Jan/Feb 2008

Looking Back, Looking Ahead: What the Numbers Tell Us

by Vinay Bhagat, Founder and Chief Strategy Officer, Convio

Many economists are forecasting at least a mild recession. Goldman Sachs economists Jan Hatzius and Ed McKelvey expect the recession "is likely to last two to three quarters and be relatively mild by historical standards, with a cumulative decline in real (inflation adjusted) GDP of only about a half percent."

Research by the AAFRC Trust for Philanthropy and Center on Philanthropy at Indiana University suggests that charitable giving will decline: "In six of the eight recession years since 1971, giving dropped by 1 to 5 percent when adjusted for inflation."

And the Target Analytics Index of National Fundraising Performance, which tracks a number of very large nonprofits, shows "donor counts have declined for both of the past two years, dropping a median -1.8% from the first three quarters of 2005 to the first three quarters of 2006, and -1.4% from the first three quarters of 2006 to the first three quarters of 2007." The decline is concentrated in new donors, with "new donors declining a median -6.2% from the first three quarters of 2006 to the first three quarters of 2007." While this shrinkage has been offset by increasing contributions per donor, it is nevertheless a very worrisome trend.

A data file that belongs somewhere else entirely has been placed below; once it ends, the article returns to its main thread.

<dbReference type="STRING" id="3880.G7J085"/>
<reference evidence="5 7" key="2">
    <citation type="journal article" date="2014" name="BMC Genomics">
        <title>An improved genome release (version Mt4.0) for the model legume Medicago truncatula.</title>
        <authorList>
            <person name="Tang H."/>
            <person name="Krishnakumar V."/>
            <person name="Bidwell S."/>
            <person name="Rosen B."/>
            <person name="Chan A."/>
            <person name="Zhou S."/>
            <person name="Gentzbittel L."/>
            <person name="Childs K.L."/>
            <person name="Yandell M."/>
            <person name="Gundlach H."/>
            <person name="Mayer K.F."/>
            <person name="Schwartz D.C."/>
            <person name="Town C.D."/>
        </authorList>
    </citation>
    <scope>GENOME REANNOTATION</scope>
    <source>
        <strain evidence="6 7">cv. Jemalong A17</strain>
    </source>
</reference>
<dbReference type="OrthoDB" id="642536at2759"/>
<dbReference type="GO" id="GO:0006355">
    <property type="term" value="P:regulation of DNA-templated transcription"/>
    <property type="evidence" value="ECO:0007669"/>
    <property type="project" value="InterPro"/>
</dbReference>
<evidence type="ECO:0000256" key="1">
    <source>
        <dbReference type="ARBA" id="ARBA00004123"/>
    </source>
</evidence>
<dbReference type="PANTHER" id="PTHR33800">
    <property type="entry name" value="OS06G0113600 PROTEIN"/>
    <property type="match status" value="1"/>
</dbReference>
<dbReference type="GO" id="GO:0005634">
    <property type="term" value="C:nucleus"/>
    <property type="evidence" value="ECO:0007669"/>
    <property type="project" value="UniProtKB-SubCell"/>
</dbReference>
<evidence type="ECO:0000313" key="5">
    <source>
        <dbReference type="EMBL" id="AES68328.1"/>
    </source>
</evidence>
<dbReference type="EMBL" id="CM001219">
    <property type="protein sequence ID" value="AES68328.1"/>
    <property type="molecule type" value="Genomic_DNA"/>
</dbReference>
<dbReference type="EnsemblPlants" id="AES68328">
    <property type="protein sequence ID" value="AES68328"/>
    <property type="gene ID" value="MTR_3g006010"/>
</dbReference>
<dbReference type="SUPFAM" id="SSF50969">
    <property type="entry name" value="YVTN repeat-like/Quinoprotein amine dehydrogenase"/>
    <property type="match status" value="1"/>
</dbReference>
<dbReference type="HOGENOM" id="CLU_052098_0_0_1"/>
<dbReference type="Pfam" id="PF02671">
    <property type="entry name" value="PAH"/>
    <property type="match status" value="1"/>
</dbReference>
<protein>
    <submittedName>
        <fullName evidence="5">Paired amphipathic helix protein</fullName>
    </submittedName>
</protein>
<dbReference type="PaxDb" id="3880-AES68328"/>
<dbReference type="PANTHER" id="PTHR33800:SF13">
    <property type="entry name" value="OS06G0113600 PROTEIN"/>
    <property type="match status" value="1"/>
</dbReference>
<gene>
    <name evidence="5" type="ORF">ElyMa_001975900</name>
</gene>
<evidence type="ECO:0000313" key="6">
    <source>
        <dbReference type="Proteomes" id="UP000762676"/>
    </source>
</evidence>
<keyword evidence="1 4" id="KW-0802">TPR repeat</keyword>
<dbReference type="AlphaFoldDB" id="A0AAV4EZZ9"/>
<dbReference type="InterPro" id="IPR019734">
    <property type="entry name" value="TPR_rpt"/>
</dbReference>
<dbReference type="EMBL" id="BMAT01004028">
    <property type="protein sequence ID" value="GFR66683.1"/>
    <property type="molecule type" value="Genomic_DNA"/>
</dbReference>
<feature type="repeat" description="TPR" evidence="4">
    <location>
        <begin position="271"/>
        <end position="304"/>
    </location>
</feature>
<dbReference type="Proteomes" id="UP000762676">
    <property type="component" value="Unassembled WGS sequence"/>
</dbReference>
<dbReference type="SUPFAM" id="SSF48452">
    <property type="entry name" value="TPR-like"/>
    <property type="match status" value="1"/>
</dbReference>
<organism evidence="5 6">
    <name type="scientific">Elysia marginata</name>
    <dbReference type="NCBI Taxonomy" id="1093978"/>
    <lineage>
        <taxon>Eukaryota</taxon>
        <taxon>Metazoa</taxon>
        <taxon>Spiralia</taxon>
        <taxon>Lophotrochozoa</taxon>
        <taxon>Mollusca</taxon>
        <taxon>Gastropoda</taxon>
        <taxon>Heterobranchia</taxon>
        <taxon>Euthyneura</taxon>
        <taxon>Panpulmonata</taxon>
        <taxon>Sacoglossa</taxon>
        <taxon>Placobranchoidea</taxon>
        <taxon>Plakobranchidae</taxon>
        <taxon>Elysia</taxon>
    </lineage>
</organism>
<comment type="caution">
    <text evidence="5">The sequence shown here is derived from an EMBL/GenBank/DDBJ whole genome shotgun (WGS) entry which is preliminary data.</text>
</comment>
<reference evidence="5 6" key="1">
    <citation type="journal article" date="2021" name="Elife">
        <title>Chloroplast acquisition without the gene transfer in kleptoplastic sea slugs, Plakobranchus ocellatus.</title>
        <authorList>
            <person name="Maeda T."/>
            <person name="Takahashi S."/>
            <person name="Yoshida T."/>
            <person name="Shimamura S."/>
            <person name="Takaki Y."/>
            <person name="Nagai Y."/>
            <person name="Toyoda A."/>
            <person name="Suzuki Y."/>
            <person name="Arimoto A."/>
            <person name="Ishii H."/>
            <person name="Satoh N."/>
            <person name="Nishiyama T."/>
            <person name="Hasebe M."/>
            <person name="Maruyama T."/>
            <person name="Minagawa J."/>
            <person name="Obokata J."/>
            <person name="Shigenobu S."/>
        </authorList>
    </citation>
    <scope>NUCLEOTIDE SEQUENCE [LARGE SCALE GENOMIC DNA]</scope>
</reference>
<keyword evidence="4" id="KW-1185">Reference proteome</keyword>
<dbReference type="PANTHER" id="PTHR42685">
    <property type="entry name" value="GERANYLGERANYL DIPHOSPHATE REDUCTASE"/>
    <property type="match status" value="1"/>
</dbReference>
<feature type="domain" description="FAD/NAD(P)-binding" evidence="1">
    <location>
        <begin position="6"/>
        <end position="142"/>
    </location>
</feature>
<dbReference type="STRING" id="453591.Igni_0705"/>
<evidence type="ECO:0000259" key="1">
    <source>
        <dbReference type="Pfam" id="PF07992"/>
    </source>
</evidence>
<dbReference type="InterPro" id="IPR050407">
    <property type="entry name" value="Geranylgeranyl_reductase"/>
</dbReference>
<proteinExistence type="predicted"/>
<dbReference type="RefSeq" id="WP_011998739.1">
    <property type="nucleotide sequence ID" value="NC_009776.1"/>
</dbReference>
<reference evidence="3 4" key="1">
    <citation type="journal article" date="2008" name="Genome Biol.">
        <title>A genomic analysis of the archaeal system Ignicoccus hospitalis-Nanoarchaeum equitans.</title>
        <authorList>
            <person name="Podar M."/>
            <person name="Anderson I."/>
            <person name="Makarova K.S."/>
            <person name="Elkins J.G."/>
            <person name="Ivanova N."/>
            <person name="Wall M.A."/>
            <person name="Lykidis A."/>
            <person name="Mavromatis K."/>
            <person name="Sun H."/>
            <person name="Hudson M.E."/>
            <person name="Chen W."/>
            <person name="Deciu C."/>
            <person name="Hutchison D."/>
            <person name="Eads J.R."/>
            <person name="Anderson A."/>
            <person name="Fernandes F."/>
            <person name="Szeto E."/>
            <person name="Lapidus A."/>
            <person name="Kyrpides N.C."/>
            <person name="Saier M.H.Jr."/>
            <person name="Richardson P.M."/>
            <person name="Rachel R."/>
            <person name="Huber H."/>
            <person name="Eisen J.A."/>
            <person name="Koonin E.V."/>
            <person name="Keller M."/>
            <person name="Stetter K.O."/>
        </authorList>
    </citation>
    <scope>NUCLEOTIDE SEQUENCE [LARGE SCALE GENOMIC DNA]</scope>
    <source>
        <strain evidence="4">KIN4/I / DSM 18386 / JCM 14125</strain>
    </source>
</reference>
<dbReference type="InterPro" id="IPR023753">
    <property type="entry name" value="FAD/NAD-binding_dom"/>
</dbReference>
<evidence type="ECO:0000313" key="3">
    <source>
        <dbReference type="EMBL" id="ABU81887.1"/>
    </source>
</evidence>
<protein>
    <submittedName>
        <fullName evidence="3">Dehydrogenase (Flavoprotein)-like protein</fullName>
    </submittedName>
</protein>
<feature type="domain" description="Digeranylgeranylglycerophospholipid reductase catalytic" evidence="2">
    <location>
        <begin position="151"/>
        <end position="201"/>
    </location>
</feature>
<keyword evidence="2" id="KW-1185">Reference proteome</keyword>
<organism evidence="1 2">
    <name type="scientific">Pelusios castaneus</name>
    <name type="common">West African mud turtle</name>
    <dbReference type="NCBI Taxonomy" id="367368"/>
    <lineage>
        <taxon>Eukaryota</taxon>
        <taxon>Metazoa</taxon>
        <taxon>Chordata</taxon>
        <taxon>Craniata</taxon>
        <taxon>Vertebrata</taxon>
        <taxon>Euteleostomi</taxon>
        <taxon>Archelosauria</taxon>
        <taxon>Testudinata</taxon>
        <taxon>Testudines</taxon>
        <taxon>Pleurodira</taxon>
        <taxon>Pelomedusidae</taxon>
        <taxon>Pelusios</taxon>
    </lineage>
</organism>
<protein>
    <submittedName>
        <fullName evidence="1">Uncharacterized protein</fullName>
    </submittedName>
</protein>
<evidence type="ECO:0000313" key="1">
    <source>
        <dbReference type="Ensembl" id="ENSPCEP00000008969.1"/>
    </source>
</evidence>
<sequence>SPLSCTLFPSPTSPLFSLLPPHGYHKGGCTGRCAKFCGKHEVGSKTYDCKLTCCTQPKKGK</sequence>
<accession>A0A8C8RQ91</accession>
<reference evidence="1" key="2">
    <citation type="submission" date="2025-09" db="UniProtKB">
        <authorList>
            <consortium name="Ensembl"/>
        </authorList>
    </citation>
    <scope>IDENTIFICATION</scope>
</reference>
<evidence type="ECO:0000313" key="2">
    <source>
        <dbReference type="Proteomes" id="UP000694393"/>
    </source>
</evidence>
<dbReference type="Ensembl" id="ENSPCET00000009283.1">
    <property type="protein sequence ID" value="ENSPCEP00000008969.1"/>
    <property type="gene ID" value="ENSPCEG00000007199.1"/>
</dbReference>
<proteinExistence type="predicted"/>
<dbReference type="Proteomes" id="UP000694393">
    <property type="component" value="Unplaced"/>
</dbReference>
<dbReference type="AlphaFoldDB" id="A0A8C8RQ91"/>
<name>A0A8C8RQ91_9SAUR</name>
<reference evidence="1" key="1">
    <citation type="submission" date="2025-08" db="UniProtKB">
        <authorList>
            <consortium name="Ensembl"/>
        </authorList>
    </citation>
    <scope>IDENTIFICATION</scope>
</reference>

The shift online

As direct mail-based acquisition gets more difficult, online marketing becomes increasingly attractive to nonprofits. According to a soon-to-be-published research study of more than 300 organizations (The Online Marketing (eCRM) Nonprofit Benchmark Index™ Study 2008, published by Convio), the median online fundraising growth rate across sectors was just over 23% from the first half of 2006 to the first half of 2007, with some sectors, namely Environment and Wildlife, Visitation (museums, zoos/aquariums and performing arts), and Higher Education growing at over 50%. Most of the organizations in our study have been doing online marketing for several years, with groups newer to online marketing experiencing even higher growth rates.

Much of the online fundraising growth is coming from new, younger donors. In addition to growing online fundraising 23%, usable email files grew 32% in the same period, showing that, in addition to growing online donor files, nonprofits are building and cultivating prospect lists online. As a result, more nonprofits are beefing up their online strategies and systems. According to the Direct Marketing Association, on average nonprofits are growing their online marketing spend four times faster than their direct mail and telemarketing spend.

Measuring online fundraising impact

In addition to high growth rates, online fundraising totals have finally reached meaningful levels across organizations large and small. From the upcoming Convio 2008 benchmark report, from July 2006 to June 2007 small groups with email files of less than 10,000 raised a median of $53,714 online; groups with 25,000 - 50,000 emails $152,684; groups with 50,000 -100,000 emails, $453,762; and large groups with over 250,000 email addresses $807,496.